They weigh only around 10 grams and are the size of a ping pong ball! In the desert house in front of the gates of Zoo Vienna, there are offspring among the short-eared elephant shrews. The twins were discovered on the first weekend in February. However, the mother had kept them hidden in the nests in the thickets of plants for a few days. According to animal keeper Kristina Stanschitz, anyone who wants to see the tiny creatures should hurry up. “Adolescence in elephant shrews goes by very quickly. The young animals are suckled, but also eat solid food such as insects, grains and fruit almost from the start. At the age of four weeks they are already as big as their parents. In two to three weeks they will become sexually mature and move to a backstage facility.”
On January 22, two baby short-eared elephant shrews were born at ZOOM Erlebniswelt in Germany.
At birth, they were slightly smaller than your thumb tip. Elephant-shrews are precocial, which means they can open their eyes as soon as they are born. They can see and hear almost immediately and are running and jumping within hours. This is crucial for their survival in nature.
Until recently, two of Zoo Antwerpen’s newest arrivals were safely tucked away in an underground burrow with mom and dad.
Tiny, twin Black and Rufous Elephant Shrews were born around November 14 and can now be seen exploring outside their den. Although they are curious of their surroundings, they never stray far from mom, Guusje, or dad, Olli.
Keeper Natalie said, "It's a first for Zoo Antwerp because…with Blijdorp [Rotterdam Zoo], we are the only European zoo where Elephant Shrew have been born."
The twins are currently under the care of their parents. Keepers will allow the family to bond and will have little interaction with the young. When they are old enough to be weaned and away from their mom and dad, staff will examine them to determine their sex and give them names, as well.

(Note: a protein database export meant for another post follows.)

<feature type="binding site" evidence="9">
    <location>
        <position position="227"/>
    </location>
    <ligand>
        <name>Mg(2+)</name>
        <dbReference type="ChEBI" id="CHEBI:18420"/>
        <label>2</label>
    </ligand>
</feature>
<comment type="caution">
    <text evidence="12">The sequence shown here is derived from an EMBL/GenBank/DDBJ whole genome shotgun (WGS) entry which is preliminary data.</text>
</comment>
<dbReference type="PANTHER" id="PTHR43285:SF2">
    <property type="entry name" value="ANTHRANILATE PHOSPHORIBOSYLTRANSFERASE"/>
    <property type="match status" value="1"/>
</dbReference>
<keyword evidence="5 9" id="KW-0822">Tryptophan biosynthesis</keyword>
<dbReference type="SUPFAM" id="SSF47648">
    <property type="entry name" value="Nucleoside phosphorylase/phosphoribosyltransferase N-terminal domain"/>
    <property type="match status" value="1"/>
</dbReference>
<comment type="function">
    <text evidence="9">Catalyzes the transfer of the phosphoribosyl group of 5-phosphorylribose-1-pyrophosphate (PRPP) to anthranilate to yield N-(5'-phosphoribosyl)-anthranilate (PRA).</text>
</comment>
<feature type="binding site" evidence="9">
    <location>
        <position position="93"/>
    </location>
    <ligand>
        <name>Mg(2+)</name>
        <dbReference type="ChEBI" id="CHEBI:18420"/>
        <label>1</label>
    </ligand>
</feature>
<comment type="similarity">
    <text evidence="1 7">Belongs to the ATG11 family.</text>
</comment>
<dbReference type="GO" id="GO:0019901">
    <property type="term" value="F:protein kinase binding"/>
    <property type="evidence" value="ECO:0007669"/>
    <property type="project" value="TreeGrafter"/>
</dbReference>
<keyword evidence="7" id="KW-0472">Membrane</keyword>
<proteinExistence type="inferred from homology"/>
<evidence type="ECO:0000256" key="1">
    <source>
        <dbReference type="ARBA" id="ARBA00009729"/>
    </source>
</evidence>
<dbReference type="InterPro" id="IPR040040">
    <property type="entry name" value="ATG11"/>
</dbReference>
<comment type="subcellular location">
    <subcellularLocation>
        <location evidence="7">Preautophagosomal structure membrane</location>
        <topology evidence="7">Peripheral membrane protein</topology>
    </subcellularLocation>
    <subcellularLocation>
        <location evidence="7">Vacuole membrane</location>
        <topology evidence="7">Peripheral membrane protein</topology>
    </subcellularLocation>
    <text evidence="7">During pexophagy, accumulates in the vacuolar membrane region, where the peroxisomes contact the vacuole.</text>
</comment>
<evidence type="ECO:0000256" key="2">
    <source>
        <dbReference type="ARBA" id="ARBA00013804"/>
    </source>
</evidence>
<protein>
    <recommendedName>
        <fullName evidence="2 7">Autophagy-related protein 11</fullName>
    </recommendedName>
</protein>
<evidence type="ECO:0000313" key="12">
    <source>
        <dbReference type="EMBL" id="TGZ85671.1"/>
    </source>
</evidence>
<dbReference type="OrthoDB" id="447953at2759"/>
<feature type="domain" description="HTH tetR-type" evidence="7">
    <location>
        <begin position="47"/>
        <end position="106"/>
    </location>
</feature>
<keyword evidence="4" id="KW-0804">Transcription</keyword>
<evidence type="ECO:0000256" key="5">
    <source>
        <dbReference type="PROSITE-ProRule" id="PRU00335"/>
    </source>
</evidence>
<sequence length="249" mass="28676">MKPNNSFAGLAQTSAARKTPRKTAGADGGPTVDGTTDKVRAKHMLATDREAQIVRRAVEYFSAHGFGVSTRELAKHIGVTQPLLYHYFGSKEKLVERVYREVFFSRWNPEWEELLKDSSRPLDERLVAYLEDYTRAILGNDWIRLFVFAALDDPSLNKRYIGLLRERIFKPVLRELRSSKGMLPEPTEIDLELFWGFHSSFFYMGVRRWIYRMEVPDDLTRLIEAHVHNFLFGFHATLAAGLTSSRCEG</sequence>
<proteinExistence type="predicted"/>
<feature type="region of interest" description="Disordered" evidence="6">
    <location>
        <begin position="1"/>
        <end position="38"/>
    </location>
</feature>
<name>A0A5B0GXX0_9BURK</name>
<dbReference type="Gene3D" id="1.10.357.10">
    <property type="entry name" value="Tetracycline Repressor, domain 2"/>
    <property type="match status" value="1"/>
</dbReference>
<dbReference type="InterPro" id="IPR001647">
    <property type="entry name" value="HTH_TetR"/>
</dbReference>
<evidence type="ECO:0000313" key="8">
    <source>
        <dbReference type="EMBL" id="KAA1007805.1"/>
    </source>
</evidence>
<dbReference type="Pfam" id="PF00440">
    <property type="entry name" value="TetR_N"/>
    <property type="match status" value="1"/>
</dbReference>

Photo Credits: ZOO Antwerpen / Jonas Verhulst
The Black and Rufous Elephant Shrew (Rhynchocyon petersi) is a small insectivorous mammals native to Africa, belonging to the family Macroscelididae, in the order Macroscelidea.
They are widely distributed across the southern part of Africa, and although common nowhere, can be found in almost any type of habitat, from the Namib Desert to boulder-strewn outcrops in South Africa to thick forest. One species, the North African Elephant Shrew, remains in the semiarid, mountainous country in the far northwest of the continent.
The creature is one of the fastest small mammals. Despite their weight of just under half a kilogram, they have been recorded to reach speeds of 28.8 km/h.
Elephant Shrews mainly eat insects, spiders, centipedes, millipedes, and earthworms. They use their nose to find prey and their tongue to flick small food into its mouth, much like an anteater. Some Elephant Shrews also feed on small amounts of plant matter, especially new leaves, seeds, and small fruits.
Female Elephant Shrews undergo a menstrual cycle similar to that of human females, and the species is one of the few non-primate mammals to do so.
After mating, a pair will return to their solitary habits. After a gestation period varying from 45 to 60 days, the female will bear litters of one to three young, several times a year. The young are born relatively well developed, but remain in the nest for several days before venturing outside.
After five days, the young's milk diet is supplemented with mashed insects, which are collected and transported in the cheek pouches of the female. The young then slowly start to explore their environment and hunt for insects. After about 15 days, the young will begin the migratory phase of their lives, which lessens their dependency on their mother. The young will then establish their own home ranges and will become sexually active within 41–46 days.
The Black and Rufous Elephant Shrew is currently listed as “Least Concern” on the IUCN Red List. It was still listed as “Vulnerable” in 2008. However, its numbers are reportedly still under threat from severe forest fragmentation and degradation from human expansion.